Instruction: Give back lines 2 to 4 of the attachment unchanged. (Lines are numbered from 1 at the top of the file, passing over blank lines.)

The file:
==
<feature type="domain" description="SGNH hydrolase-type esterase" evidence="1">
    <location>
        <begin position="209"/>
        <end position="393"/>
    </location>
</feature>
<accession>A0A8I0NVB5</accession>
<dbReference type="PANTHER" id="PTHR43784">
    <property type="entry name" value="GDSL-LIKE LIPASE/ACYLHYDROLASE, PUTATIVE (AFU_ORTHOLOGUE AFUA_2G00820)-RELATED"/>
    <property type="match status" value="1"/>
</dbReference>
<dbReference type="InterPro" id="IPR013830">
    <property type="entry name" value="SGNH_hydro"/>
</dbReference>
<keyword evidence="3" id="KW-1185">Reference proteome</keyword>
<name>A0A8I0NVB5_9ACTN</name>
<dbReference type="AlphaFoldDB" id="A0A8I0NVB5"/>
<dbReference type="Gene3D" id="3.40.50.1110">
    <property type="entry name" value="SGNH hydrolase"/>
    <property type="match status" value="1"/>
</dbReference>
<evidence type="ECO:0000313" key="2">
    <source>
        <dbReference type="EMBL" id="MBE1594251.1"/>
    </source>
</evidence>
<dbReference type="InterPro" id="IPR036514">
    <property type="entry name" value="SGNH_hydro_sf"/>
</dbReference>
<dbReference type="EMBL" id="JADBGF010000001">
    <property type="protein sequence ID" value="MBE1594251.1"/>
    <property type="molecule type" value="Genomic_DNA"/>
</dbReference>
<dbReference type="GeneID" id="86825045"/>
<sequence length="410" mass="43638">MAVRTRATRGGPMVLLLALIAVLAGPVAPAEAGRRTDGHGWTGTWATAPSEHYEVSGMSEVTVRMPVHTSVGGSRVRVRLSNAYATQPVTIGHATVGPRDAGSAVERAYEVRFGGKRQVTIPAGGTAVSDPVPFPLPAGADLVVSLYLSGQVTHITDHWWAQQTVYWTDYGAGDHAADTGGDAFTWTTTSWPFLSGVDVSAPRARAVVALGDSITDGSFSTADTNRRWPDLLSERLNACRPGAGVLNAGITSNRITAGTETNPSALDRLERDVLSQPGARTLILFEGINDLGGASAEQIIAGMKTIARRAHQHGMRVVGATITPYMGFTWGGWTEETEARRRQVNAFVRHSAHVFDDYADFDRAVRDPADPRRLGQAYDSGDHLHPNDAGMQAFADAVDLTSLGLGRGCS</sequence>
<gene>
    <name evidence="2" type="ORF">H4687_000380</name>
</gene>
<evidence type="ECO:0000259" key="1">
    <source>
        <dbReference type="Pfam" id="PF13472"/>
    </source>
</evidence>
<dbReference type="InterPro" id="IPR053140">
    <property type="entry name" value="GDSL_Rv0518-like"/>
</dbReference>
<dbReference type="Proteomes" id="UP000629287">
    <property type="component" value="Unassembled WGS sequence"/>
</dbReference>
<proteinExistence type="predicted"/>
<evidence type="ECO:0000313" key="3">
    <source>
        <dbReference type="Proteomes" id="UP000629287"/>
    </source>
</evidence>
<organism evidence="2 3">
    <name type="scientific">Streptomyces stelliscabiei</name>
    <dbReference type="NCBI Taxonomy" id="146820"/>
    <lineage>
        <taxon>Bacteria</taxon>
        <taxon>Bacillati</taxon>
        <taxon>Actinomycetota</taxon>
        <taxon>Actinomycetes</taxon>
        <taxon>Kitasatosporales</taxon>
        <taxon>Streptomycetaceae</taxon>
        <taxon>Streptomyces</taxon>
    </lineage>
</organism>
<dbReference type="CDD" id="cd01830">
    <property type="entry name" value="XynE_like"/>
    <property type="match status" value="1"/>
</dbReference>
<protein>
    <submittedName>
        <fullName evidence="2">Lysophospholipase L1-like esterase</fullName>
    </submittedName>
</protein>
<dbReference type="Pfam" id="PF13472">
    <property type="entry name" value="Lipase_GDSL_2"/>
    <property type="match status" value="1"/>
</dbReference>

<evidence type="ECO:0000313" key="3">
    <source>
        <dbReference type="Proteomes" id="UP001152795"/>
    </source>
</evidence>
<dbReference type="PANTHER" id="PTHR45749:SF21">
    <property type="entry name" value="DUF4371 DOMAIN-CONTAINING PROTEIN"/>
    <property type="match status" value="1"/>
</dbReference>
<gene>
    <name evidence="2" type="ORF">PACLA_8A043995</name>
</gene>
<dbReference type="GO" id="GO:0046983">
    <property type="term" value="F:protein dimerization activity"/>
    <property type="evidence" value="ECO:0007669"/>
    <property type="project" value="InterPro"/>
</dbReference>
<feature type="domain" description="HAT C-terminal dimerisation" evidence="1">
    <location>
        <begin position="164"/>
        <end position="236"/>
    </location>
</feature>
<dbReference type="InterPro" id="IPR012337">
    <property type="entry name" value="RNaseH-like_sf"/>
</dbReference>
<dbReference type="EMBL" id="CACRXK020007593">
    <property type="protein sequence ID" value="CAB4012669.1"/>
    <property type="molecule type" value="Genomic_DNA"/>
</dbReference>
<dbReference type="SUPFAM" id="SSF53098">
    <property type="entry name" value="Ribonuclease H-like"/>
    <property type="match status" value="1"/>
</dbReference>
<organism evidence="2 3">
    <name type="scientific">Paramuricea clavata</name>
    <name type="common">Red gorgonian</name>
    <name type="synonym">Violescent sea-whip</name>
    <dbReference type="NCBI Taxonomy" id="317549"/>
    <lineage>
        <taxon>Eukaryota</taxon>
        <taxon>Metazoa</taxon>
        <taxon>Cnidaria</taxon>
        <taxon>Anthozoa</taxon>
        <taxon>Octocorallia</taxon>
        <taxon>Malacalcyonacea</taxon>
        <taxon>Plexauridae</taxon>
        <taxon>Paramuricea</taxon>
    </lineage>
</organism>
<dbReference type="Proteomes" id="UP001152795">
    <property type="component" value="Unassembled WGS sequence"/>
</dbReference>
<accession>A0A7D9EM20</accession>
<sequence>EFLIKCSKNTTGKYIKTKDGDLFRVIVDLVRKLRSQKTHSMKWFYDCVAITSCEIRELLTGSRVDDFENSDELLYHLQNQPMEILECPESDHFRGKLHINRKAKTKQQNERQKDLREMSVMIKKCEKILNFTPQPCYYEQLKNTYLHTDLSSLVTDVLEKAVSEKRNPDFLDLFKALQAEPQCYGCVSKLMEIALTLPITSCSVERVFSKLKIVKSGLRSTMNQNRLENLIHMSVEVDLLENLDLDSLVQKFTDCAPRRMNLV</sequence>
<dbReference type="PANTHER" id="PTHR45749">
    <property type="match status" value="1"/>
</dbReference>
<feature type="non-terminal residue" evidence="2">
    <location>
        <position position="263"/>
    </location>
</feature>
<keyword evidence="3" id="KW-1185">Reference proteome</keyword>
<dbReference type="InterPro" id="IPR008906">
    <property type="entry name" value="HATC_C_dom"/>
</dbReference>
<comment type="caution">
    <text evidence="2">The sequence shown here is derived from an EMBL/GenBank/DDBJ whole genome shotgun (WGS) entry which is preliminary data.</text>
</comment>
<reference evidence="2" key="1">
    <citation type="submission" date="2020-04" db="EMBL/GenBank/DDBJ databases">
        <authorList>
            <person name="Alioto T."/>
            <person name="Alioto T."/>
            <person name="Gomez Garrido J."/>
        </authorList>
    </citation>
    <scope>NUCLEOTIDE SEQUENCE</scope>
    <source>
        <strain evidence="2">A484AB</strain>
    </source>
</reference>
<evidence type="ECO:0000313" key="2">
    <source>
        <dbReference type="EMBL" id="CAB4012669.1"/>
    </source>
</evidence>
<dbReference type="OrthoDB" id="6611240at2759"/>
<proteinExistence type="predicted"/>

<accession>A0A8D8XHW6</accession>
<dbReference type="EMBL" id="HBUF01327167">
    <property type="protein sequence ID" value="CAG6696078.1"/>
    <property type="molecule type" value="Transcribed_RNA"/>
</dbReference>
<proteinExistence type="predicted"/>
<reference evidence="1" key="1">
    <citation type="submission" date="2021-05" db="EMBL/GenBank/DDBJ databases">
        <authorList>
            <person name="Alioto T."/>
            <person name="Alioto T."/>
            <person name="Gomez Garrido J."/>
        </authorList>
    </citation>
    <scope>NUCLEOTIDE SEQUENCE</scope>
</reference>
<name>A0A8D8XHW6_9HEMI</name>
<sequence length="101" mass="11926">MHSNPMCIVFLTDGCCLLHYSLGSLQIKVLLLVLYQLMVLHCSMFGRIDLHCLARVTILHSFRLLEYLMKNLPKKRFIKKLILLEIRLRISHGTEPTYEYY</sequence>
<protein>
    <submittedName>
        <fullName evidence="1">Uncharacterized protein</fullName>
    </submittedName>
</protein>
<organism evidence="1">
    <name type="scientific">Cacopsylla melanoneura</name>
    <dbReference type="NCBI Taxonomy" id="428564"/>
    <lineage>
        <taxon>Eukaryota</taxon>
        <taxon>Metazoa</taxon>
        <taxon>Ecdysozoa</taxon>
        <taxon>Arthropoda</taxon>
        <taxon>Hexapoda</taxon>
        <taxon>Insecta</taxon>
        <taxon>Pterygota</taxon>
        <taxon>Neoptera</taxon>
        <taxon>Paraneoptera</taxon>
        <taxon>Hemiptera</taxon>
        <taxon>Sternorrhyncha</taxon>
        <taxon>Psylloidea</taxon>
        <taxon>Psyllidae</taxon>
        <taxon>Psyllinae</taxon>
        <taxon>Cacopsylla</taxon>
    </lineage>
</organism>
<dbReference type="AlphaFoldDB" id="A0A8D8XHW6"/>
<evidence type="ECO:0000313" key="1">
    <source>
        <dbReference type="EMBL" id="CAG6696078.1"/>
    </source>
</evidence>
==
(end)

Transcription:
    <location>
        <begin position="209"/>
        <end position="393"/>